Research ArticleCancer

Dormant breast cancer micrometastases reside in specific bone marrow niches that regulate their transit to and from bone

Science Translational Medicine  25 May 2016:
Vol. 8, Issue 340, pp. 340ra73
DOI: 10.1126/scitranslmed.aad4059

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Taking away cancer’s hideouts

Breast cancer is notorious for its ability to relapse after many years, long after a patient had completed treatment. Price et al. demonstrate that the culprits responsible for such late metastasis may be dormant cancer cells hiding in perivascular niches. The authors showed that proteins called E-selectin and CXCR4 exert different forces on these cancer cells, with CXCR4 anchoring breast cancer cells to their niches and E-selectin allowing entry of cancer cells into the bone marrow. These findings suggest that combining a CXCR4 inhibitor to force the cells out of their niches and an E-selectin inhibitor to prevent metastasis to the bone marrow could help trap the cells in the vasculature, where they could be killed with chemotherapy.

Abstract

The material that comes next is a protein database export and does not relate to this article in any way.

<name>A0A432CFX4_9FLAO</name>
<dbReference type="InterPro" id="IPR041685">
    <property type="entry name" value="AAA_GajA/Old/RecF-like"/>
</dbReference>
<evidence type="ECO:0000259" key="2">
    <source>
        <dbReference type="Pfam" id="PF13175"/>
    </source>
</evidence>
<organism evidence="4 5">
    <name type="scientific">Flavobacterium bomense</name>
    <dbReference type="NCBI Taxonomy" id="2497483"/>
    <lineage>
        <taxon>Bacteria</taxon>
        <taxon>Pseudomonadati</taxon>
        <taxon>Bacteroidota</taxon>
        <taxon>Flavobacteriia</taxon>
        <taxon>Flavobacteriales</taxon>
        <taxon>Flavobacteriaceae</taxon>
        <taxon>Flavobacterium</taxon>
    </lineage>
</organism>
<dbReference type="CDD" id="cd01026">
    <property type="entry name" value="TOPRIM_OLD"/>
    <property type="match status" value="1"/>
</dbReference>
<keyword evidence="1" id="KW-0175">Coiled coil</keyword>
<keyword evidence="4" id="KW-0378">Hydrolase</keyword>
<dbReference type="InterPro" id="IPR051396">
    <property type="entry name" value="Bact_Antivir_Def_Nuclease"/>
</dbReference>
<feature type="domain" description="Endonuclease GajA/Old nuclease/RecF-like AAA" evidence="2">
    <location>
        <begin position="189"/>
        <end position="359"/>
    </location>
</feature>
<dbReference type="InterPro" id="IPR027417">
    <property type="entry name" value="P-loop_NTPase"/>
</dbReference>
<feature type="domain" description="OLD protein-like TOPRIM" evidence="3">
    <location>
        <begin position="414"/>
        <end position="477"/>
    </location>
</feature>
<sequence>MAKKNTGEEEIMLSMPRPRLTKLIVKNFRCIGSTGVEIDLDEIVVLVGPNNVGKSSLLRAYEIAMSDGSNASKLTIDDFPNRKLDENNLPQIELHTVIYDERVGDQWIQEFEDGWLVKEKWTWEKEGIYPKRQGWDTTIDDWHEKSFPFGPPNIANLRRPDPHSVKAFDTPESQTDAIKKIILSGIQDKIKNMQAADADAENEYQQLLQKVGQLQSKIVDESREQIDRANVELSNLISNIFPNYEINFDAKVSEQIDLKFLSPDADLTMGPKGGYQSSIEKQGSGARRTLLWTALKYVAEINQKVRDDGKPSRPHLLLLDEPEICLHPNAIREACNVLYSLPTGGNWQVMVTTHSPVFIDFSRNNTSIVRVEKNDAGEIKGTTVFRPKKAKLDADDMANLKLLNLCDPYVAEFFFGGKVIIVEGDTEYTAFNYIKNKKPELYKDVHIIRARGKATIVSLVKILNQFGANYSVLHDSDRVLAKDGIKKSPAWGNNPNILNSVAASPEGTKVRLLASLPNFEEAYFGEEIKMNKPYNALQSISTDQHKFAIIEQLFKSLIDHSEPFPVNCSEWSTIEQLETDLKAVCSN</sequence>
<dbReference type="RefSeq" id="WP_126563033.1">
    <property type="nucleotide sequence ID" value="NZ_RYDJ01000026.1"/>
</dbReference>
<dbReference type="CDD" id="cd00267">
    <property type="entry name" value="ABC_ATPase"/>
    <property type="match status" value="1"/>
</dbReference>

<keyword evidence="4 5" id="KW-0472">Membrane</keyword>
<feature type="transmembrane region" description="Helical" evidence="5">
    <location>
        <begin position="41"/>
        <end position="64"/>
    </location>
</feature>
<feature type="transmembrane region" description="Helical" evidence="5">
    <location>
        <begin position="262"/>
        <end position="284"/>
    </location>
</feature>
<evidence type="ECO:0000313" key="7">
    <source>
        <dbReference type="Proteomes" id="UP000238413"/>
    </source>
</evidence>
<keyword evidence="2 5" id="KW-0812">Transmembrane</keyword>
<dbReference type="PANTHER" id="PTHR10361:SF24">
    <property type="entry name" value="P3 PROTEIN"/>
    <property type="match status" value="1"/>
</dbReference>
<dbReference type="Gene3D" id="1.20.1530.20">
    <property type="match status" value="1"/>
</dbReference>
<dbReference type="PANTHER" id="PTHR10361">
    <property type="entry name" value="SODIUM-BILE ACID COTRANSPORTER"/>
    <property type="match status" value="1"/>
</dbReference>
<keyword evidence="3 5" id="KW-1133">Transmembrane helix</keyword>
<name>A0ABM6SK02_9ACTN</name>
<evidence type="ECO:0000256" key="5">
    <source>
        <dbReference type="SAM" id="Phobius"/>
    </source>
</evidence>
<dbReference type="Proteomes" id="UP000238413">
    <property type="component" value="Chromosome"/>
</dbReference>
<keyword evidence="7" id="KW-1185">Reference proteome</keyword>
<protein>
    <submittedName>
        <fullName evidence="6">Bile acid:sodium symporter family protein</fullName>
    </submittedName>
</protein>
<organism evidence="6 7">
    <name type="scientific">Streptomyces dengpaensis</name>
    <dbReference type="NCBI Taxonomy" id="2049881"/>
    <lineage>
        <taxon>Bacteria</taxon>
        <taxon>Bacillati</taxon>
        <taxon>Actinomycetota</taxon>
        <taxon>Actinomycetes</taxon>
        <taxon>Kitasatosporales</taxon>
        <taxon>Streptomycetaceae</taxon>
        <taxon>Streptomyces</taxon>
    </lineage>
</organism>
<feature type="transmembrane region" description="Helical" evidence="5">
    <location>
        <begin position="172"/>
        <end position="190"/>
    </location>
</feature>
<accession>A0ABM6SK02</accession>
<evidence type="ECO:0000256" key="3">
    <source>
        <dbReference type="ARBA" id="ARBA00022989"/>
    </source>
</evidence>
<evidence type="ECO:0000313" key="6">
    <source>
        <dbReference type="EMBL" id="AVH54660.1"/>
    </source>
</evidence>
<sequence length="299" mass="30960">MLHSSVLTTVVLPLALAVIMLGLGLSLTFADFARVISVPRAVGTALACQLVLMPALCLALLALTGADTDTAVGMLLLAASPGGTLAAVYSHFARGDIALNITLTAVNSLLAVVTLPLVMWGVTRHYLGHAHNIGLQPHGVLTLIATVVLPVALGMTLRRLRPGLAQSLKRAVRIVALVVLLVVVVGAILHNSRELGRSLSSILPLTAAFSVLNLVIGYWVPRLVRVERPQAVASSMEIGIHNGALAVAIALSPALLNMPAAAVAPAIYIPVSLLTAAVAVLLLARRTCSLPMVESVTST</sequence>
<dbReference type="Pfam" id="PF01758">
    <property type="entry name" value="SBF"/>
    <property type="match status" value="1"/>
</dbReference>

Breast cancer metastatic relapse can occur years after therapy, indicating that disseminated breast cancer cells (BCCs) have a prolonged dormant phase before becoming proliferative. A major site of disease dissemination and relapse is bone, although the critical signals that allow circulating BCCs to identify bone microvasculature, enter tissue, and tether to the microenvironment are poorly understood. Using real-time in vivo microscopy of bone marrow (BM) in a breast cancer xenograft model, we show that dormant and proliferating BCCs occupy distinct areas, with dormant BCCs predominantly found in E-selectin– and stromal cell–derived factor 1 (SDF-1)–rich perisinusoidal vascular regions. We use highly specific inhibitors of E-selectin and C-X-C chemokine receptor type 4 (CXCR4) (SDF-1 receptor) to demonstrate that E-selectin and SDF-1 orchestrate opposing roles in BCC trafficking. Whereas E-selectin interactions are critical for allowing BCC entry into the BM, the SDF-1/CXCR4 interaction anchors BCCs to the microenvironment, and its inhibition induces mobilization of dormant micrometastases into circulation. Homing studies with primary BCCs also demonstrate that E-selectin regulates their entry into bone through the sinusoidal niche, and immunohistochemical staining of patient BMs shows dormant micrometastatic disease adjacent to SDF-1+ vasculature. These findings shed light on how BCCs traffic within the host, and suggest that simultaneous blockade of CXCR4 and E-selectin in patients could molecularly excise dormant micrometastases from the protective BM environment, preventing their emergence as relapsed disease.

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